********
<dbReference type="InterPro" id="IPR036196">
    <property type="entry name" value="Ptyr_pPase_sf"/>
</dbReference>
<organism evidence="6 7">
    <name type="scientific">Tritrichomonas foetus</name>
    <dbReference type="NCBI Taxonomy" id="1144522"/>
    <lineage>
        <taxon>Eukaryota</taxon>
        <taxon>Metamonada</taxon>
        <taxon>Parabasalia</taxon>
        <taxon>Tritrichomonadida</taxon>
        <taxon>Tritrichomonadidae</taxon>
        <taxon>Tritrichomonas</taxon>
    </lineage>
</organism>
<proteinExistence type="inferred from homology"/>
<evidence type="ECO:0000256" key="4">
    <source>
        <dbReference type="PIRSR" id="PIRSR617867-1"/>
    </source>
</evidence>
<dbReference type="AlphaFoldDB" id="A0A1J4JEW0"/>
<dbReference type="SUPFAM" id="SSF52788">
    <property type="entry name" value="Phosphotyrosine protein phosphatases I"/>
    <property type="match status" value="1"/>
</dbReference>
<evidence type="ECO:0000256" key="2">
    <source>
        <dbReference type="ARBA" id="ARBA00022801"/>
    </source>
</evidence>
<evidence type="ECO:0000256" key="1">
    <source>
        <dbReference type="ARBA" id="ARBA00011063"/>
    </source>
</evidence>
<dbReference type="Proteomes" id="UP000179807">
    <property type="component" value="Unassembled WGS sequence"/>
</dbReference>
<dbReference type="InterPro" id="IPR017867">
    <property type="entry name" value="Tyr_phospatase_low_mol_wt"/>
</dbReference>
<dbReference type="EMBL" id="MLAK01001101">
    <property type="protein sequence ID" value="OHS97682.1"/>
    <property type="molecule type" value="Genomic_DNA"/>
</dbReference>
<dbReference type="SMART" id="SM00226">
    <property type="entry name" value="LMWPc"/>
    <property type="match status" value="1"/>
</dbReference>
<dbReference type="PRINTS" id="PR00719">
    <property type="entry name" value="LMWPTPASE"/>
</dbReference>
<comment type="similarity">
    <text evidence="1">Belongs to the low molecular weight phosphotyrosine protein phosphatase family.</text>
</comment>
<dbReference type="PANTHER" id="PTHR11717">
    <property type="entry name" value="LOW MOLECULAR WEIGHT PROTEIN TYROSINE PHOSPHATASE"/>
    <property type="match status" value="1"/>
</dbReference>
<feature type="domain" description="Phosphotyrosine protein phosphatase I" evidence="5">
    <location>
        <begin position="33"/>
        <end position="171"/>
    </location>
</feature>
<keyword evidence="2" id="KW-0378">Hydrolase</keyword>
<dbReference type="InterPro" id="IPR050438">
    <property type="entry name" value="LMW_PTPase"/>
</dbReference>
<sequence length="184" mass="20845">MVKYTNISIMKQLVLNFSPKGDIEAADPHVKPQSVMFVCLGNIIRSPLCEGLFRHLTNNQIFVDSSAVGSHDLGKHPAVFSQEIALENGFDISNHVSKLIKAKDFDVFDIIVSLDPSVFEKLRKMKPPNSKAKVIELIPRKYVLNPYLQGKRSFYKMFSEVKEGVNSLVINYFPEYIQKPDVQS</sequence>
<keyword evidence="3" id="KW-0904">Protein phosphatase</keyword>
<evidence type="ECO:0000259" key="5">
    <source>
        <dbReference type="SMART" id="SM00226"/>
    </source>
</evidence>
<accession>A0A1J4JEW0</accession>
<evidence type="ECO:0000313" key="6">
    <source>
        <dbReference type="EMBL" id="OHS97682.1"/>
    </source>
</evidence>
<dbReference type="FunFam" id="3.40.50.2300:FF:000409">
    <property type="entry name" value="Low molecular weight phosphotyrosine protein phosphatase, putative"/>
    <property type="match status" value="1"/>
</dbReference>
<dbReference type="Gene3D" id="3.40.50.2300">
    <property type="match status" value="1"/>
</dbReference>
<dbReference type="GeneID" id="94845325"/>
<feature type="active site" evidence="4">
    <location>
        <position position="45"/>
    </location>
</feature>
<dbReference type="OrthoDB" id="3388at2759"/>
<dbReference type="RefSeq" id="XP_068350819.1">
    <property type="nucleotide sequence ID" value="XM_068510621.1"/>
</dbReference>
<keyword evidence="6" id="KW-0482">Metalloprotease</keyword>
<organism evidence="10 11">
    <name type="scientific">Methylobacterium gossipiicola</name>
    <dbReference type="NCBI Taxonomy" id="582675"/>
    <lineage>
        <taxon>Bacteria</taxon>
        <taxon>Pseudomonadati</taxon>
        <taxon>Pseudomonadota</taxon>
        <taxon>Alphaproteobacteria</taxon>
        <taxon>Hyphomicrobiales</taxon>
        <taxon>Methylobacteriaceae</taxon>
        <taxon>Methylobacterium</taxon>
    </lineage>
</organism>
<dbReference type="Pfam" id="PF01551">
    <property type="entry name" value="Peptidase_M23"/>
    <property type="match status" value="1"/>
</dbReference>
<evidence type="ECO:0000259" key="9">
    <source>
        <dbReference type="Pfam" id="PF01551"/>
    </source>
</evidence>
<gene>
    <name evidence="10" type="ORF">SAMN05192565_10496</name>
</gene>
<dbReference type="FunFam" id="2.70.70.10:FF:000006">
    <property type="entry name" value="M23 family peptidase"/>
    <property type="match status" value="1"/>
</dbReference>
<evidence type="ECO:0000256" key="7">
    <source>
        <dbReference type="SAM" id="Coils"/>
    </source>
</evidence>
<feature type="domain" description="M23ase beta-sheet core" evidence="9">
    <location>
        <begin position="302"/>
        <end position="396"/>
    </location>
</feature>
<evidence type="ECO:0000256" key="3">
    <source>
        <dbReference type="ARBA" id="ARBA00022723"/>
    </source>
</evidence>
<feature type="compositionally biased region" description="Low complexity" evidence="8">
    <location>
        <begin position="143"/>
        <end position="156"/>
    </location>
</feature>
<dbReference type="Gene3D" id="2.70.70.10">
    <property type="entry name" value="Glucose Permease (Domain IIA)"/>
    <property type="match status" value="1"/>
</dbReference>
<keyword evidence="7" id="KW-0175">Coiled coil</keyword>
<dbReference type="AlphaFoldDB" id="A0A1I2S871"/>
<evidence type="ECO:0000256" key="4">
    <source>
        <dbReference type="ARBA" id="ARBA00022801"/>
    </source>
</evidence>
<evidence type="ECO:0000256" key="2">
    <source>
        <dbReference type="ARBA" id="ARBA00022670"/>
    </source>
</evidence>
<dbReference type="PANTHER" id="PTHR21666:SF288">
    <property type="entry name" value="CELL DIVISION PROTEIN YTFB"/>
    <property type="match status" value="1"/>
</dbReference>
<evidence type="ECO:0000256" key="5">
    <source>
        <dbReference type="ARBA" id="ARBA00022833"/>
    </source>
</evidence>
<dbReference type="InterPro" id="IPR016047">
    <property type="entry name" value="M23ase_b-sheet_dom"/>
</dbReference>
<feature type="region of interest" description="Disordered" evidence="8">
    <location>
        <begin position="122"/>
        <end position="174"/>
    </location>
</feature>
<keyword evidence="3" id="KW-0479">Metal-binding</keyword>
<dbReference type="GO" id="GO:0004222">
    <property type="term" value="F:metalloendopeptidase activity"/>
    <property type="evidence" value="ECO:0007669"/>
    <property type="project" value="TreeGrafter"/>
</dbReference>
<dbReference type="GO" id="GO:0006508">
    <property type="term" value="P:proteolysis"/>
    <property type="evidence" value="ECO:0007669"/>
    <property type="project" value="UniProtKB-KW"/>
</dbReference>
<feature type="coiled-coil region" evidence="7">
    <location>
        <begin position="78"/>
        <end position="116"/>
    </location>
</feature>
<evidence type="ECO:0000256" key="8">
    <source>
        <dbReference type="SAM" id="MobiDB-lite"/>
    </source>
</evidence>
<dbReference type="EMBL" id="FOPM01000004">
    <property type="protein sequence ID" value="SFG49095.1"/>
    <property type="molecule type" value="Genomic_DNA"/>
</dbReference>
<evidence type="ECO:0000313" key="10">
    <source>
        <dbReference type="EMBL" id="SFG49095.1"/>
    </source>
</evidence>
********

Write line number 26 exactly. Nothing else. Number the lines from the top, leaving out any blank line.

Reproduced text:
</dbReference>